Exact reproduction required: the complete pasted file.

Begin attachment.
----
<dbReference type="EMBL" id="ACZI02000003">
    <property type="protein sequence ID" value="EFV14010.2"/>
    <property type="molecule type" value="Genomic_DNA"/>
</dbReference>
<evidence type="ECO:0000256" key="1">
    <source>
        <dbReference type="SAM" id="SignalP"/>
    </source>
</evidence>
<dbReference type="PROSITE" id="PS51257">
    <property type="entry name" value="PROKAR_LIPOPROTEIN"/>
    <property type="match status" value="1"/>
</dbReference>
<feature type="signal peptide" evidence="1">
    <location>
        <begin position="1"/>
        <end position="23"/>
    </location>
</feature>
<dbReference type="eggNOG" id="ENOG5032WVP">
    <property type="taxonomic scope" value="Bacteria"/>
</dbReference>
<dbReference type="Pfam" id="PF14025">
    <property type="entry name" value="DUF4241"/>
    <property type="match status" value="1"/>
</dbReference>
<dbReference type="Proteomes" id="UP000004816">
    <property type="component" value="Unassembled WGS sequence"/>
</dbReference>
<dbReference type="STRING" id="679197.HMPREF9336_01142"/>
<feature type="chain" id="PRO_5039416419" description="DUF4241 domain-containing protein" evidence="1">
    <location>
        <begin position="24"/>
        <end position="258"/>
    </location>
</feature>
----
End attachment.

<dbReference type="EMBL" id="ACZI02000003">
    <property type="protein sequence ID" value="EFV14010.2"/>
    <property type="molecule type" value="Genomic_DNA"/>
</dbReference>
<evidence type="ECO:0000256" key="1">
    <source>
        <dbReference type="SAM" id="SignalP"/>
    </source>
</evidence>
<dbReference type="PROSITE" id="PS51257">
    <property type="entry name" value="PROKAR_LIPOPROTEIN"/>
    <property type="match status" value="1"/>
</dbReference>
<feature type="signal peptide" evidence="1">
    <location>
        <begin position="1"/>
        <end position="23"/>
    </location>
</feature>
<dbReference type="eggNOG" id="ENOG5032WVP">
    <property type="taxonomic scope" value="Bacteria"/>
</dbReference>
<dbReference type="Pfam" id="PF14025">
    <property type="entry name" value="DUF4241"/>
    <property type="match status" value="1"/>
</dbReference>
<dbReference type="Proteomes" id="UP000004816">
    <property type="component" value="Unassembled WGS sequence"/>
</dbReference>
<dbReference type="STRING" id="679197.HMPREF9336_01142"/>
<feature type="chain" id="PRO_5039416419" description="DUF4241 domain-containing protein" evidence="1">
    <location>
        <begin position="24"/>
        <end position="258"/>
    </location>
</feature>